and elevated troponins, only evolution of the ECG, or its absence, can establish the etiology of ECG findings that are questionable for ischemia. Other LVH PseusoSTEMI cases: This very important case posted a few days ago: posted just last week: Here is an extensive discussion of the LVH pseudoSTEMI phenomenon: PseudoWellens' due to LVH Wellens' waves are NOT equivalent to Wellens' syndrome: Pseudo-Wellens' due to LVH and HTN Posted by Steve Smith at Reactions: 10 comments: I would have thought about stemi (...) Pseudo-Wellens' due to LVH. They are recognizable. They do not rule out coronary occlusion but they leave room for careful evaluation, especially with high quality echocardiography. Often, even if you suspect PseudoSTEMI, angiogram may be the only way to be certain there is no acute coronary occlusion. However, if you are unaware of all the pseudoSTEMI patterns, you will pull the trigger on the cath lab too soon too often. In the context of an angiogram showing no obstructive coronary disease

2017 Dr Smith's ECG Blog

99. Is it important to recognize LVH Pseudo-infarction patterns?

about MI and asked to see me at the door to assess the ECG. What do you think? I looked at it and immediately said: "This is LVH. Not MI." And so we did not place the patient in the critical care area and did not activate the cath lab. What did I see? There is indeed ST elevation, but there is T-wave inversion also, and the TWI is in V4-V6. You might think it is Wellens', but Wellens' is a syndrome , not an ECG finding. It is a syndrome in which the pain has resolved (is gone). This patient's pain (...) was still present. Furthermore , a true Wellens' ECG has T-wave inversion in V2-V4, not just V4-V6. And it should not have high voltage. While Wellens' requires R-wave preservation in the affected leads, high voltage should make you think of what I call Pseudo- Wellens pattern due to LVH. Here is a true Wellens' case, showing evolution over time, in a patient whose pain had resolved: A. First ED ECG: T-wave inversion in V2 only, Pattern A (terminal T-wave inversion) B. At 2 hours, now V2-V4, Pattern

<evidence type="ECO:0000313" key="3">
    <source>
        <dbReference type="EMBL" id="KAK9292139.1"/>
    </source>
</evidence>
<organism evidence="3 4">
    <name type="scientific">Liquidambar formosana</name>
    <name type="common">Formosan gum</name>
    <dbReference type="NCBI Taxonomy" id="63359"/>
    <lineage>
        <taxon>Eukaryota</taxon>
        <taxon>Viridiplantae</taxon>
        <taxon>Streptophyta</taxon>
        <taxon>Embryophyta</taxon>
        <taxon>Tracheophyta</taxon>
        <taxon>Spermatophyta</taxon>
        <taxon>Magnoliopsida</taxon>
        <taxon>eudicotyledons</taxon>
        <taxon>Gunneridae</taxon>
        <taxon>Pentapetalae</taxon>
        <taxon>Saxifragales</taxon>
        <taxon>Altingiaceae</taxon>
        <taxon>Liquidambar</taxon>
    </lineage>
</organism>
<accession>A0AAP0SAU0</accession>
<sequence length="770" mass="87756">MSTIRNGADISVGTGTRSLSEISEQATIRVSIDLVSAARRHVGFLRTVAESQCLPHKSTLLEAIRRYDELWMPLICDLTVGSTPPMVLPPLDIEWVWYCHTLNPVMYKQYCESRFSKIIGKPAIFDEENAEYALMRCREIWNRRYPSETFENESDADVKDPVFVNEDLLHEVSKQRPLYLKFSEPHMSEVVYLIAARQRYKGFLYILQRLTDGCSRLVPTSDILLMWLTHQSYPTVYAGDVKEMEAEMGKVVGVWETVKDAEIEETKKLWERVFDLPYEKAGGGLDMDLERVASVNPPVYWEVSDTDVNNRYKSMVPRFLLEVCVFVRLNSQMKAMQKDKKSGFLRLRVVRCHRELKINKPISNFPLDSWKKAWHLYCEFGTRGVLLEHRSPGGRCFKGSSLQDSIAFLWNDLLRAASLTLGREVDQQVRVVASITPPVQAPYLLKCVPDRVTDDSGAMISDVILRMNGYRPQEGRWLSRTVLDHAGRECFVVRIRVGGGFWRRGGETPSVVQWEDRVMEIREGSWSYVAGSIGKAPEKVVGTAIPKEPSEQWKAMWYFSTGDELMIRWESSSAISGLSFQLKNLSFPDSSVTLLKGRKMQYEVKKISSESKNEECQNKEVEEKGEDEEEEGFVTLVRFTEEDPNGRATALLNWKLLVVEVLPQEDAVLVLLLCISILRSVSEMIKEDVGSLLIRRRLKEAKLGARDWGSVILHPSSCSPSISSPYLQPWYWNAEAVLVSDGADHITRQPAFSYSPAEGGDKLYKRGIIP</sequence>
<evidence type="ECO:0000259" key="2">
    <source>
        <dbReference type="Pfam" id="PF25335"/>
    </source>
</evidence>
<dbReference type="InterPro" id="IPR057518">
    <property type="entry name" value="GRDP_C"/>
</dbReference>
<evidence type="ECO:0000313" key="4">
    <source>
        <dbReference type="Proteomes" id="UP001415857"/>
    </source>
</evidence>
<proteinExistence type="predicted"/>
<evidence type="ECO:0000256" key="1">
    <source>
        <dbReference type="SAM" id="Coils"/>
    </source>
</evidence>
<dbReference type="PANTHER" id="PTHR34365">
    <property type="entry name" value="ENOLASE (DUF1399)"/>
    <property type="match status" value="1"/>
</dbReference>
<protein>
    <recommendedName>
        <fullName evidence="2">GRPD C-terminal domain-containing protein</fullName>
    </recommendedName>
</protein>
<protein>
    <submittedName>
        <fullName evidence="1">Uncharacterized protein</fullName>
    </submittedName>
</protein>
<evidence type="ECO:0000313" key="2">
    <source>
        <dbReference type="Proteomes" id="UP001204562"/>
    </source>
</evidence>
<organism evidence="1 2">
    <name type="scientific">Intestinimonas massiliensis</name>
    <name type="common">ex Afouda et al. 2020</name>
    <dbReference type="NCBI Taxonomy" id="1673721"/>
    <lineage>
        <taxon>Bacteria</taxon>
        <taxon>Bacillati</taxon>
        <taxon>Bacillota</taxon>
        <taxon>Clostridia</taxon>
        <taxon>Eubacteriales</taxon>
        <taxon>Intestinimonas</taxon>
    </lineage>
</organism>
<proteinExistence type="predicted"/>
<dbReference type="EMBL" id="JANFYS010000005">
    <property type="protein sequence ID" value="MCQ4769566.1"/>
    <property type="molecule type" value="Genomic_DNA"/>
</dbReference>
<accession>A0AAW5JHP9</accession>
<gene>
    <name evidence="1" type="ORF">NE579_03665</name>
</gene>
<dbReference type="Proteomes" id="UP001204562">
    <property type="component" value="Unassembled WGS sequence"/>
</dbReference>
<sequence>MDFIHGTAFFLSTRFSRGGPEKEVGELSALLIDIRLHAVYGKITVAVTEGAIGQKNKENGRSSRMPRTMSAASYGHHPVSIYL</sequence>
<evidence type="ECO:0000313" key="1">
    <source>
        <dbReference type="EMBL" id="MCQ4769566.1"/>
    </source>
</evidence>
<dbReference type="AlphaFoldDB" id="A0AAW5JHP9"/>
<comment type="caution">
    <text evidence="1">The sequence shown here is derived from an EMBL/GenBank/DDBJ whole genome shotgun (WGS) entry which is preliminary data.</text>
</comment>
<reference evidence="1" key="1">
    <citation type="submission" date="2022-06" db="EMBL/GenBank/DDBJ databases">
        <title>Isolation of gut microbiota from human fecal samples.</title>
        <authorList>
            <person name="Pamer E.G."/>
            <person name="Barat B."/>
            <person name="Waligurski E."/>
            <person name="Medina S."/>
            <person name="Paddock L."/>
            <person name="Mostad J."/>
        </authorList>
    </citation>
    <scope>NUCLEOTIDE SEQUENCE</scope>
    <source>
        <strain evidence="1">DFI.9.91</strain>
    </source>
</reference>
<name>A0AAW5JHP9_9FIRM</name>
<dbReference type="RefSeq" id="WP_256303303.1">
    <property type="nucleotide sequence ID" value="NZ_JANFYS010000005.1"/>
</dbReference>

2017 Dr Smith's ECG Blog

100. 8 year-old with report of "syncope and an abnormal ECG".

, as the ECGs in this cohort all had T-wave inversion in V3-V6) is by far most common in African American males. Smith has studied all the EKGs in his cohort and found that: 1. There is a relatively short QT interval (QTc less than 425ms). 2. The leads with T-wave inversion often have very distinct J-waves . 3. The T-wave inversion is usually in leads V3-V6 (in contrast to Wellens' syndrome, in which they are V2-V4) 4. The T-wave inversion does not evolve and is generally stable over time (in contrast (...) to Wellens', ). 5. The leads with T-wave inversion (left precordial) usually have some ST elevation 6. Right precordial leads often have ST elevation typical of classic early repolarization 7. The T-wave inversion in leads V4-V6 is preceded by minimal S-waves 8. The T-wave inversion in leads V4-V6 is preceded by high R-wave amplitude 9. II, III, and aVF also frequently have T-wave inversion. Case Continued With respect to this specific case, the history was more consistent with a seizure: while

2017 Dr Smith's ECG Blog